The Center for Chinese Studies at the University of Michigan launched a new initiative called "Rethinking the Legacies of the Nineteenth Century: China and the World in Transition" with a weekend-long workshop in Ann Arbor on April 9-10, 2004. The workshop served as the planning stage of a multi-year international project that has gained the enthusiastic support of the leading scholars in the field of Chinese studies from North America as well as from Taiwan and mainland China. Sixteen outside historians and literary scholars including Pamela Crossley, Benjamin Elman, Gail Hershatter, Andrew Jones, Dorothy Ko, James Hevia, Susan Mann, and Peter Perdue participated in the workshop and presented papers. An equal number of our own faculty and affiliated faculty associates of the Center for Chinese Studies were formal participants, and they were joined by graduate students and other University of Michigan faculty members during discussion sessions. At the close of the second day, one of the outside participants observed that the workshop was one of those rare events that marked a new turning point in the field.

    A new point of departure was what we had envisioned when we first conceived the project. Despite good intentions, it has been extremely difficult to think beyond the narratives of the clash of civilizations or to conceptualize differences or conflicts among cultures and societies in the modern world. The European Enlightenment thinkers regarded China as the center of the known civilized world in the eighteenth century. That view was eclipsed by the writings of protestant missionaries and the opinions of traders and British parliamentarians, which continue to shape the positions of contemporary historians and the lay public. The nineteenth century is seen as a long slide downward, catapulting China from a golden age (the High Qing era inaugurated by the Kangxi Emperor and dispatched by the foibles of the aging Qianlong) into backwardness and near-terminal stagnation. Scholars who wring their hands over this period cite diminishing returns to labor, "high-level equilibrium traps," long-term trade imbalances, currency depreciation, tax deficits, Malthusian population checks, a chronic "marriage crunch," weak or non-existent public sphere or civil society and, above all, the "failure" to modernize as measured by the slow rate of technological innovation and the retarded growth of industrial capitalism. International conflicts continue to be represented in a language inherited from the colonial discourse of the past: civilization versus barbarism, modernity versus tradition, rule of law versus despotism, and so on. Beyond these familiar binaries, what would our age of terror and global conflict look like once we place them in light of the earlier warfare between Europe and the non-Western world? Can the Opium Wars tell us anything about the current tension in the Middle East and elsewhere? What has been the place of China in the evolution of a world political culture that has been labeled "modern"? In short, what gets in the way of critiquing the legacies of the nineteenth century? The conveners and participants raised the above questions and many other issues at the April workshop in Ann Arbor and will address them systematically in the follow-up conferences at Tsinghua University (Beijing), the Institute of Modern History at Academia Sinica (Taipei), as well as the University of Michigan.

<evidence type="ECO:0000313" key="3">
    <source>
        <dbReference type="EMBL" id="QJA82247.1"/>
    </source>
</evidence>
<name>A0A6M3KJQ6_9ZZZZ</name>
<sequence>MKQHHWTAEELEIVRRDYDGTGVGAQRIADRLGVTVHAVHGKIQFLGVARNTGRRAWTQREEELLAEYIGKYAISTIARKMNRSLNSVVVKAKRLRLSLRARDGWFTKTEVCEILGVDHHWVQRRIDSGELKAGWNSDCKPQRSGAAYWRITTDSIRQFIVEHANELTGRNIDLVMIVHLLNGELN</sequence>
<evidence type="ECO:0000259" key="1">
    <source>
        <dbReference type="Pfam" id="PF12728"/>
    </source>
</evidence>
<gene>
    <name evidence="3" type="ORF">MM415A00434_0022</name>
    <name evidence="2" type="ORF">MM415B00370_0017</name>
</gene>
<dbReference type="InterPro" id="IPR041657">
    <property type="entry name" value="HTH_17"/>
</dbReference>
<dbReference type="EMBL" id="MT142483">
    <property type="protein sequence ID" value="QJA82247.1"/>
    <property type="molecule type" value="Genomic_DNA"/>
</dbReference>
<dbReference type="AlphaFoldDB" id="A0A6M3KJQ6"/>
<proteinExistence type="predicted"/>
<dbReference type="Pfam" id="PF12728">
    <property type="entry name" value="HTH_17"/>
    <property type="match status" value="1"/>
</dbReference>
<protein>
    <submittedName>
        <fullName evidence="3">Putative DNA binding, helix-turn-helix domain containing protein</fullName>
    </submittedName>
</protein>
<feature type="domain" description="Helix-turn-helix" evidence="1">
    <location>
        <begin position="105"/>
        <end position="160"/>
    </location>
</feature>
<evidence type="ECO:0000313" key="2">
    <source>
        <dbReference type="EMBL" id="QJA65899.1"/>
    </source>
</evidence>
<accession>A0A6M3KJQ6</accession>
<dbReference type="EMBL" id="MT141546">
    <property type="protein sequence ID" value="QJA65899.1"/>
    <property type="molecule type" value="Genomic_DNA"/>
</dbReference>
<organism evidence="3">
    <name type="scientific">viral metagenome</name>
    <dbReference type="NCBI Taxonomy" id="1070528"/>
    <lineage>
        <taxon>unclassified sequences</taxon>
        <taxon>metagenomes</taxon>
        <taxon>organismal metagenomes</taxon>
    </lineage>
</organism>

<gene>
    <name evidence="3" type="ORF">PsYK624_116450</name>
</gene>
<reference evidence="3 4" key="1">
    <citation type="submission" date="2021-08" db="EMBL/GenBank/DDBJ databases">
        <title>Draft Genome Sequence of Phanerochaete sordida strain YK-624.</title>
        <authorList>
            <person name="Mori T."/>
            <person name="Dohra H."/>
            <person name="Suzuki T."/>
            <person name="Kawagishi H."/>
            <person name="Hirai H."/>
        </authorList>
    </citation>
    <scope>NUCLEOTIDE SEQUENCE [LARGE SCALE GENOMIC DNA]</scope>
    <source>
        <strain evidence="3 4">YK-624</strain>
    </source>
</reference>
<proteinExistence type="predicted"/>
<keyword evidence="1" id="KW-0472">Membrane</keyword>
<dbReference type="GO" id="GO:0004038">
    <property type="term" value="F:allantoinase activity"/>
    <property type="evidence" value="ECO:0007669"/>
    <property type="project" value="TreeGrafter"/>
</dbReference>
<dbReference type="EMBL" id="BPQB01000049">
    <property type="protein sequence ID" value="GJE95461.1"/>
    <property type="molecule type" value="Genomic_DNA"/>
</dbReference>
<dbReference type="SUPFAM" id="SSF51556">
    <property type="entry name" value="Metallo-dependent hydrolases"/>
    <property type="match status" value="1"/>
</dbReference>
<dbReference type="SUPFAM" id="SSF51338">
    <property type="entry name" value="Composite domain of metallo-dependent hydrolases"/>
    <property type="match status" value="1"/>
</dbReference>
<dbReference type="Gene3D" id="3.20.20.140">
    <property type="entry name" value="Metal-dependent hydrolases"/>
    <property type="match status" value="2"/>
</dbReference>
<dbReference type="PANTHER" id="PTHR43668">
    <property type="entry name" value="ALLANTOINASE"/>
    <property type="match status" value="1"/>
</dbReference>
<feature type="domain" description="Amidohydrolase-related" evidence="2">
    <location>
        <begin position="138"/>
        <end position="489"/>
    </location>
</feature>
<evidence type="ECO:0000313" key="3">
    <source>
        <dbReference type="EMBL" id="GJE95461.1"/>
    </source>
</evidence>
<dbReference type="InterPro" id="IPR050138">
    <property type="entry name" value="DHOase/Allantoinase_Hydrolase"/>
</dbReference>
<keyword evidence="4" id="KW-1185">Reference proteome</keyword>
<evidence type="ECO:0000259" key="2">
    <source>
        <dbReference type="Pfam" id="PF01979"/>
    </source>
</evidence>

There are good signs that innovative scholarship is under way and that a new generation of scholars in the U.S., China, and Taiwan are ready to participate in the ongoing conversations about empire, nationalism, postcolonialism, capitalism, technoscience, and modernity. By initiating a multilateral collaboration among North American, Taiwanese, and Chinese scholars this way, we aim to incorporate diverse international perspectives on Chinese history and world history and to develop new ways of interpreting cultural differences and social conflicts. The papers in the future conferences will be published simultaneously in Chinese and English language journals as well as in edited volumes in both languages.


    Lydia Liu is Helmut F. Stern Professor of Chinese Studies at U-M.